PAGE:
Misgivings with Project Wichita
I was surprised to learn that Project Wichita, a group of primarily private business people, had tasked themselves with deciding a future plan for Sedgwick County. More alarmingly, they hired WSU to do the research that could determine the county’s future.
WSU, like other state-funded universities, has over the past few years received reduced state monies. As a result, they have sought income from private individuals and businesses in order to meet their budgets. When ask to do independent research, the results are often perceived to be suspect. When policy is based on questionable research, the results are predictably poor.
I want a modern and vibrant Sedgwick County. However, I stand strongly against private interests determining public funding. We do not need the literal and figurative ugliness of another Innovative Campus.
Doug Young, Park City
No one man should begin a war
I am very concerned about the possibility of nuclear war with North Korea. With our current administration, I fear that an impulsive decision might set things into motion — things that are destructive, expensive and devastating for both our own troops and the people of the Korean Peninsula.
Sen. Chris Murphy, D-Conn., has sponsored a bill would bar the president from attacking North Korea without first getting authorization from Congress or an imminent attack on the U.S. or our allies.
Congress must not allow one person to make the decision to start a war. It is the duty of the Congress to be involved in that decision. Congress needs to take control of this escalating situation and stop the dangerous rhetoric that threatens millions of lives.
What would ensue if Congress does not take its place in this discussion would be a global catastrophe. I am calling on our Kansas senators, Sen. Jerry Moran and Sen. Pat Roberts, to sign on to this bill as co-sponsors and demonstrate their commitment to exercising their duties when it comes to authorizing war.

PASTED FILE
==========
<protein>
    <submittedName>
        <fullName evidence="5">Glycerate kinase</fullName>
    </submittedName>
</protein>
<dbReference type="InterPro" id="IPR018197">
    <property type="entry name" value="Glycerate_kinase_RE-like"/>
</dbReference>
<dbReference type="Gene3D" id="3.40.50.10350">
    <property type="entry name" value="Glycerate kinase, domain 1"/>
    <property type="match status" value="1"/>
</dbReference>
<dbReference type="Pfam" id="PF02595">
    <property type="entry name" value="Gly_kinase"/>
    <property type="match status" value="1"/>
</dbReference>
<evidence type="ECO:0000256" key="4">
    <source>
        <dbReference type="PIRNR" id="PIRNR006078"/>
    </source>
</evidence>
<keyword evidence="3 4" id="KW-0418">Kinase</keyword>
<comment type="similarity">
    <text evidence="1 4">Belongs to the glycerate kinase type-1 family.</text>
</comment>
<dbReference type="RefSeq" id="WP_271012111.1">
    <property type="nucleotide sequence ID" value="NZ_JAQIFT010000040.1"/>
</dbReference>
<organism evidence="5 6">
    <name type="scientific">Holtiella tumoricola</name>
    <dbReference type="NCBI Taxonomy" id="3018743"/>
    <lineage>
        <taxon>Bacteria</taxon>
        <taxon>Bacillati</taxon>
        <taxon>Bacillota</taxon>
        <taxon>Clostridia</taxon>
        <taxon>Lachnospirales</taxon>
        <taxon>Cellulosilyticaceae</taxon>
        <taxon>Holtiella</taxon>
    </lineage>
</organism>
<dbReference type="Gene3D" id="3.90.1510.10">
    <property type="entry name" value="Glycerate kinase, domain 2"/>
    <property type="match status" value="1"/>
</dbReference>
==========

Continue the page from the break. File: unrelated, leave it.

Susie Ternes, Wichita
Don’t condemn Brazilian church
The April 5 story about a Brazilian Catholic church being criticized for using a drone during Easter Service was fascinating. The drone was delivering the monstrance, which is a sacred vessel to the priest at the altar. Although drones are relatively new, the church has always kept pace with technology, using modern microphones, modern slide projectors, modern air conditioners and heaters.
I see no difference. The drone simply did what a human would hand-deliver. Nobody was hurt, except maybe the pride of traditionalists. The Roman Catholic Church, nor any church, cannot remain absolutely stagnant. Otherwise, congregations would still be meeting outdoors and speaking the Latin language.
In a way, I like tradition. However, I don’t think the Brazilian parish should be ostracized merely for using a drone. Privacy isn’t an issue if churches have security cameras, and as malfunctions go, I have an 87-year-old friend, who accidentally toppled an Easter candle when he was an altar boy, which nearly started a fire. At first he was chided, but in his later years he joked about it. We are taught to “Love Thy Neighbor,” not “Condemn thy Neighbor.”
James Marples, Esbon
Perspective in swatting case
The police in the Wichita swatting case received a report that a man had killed his father and was holding his sister and mother hostage. The police responded, in force, as I would want if it were me.
We all know each person surrounding that house had his own perspective. The presumed perpetrator was on the porch in response to commands with his hands in the air. One person, with a different view, saw him lower one arm and fired. I am not saying “tough cookies.” They did not know this was a prank by someone who should never be allowed near any electronic device nor society ever again.
The police did not know he was innocent, wondering what was going on. Yes, there are trigger-happy, power hungry, lord-it-over everyone police that shouldn’t be allowed to wear a badge or walk in society, either. But look at each individually.
Beatrice Davis, Harper
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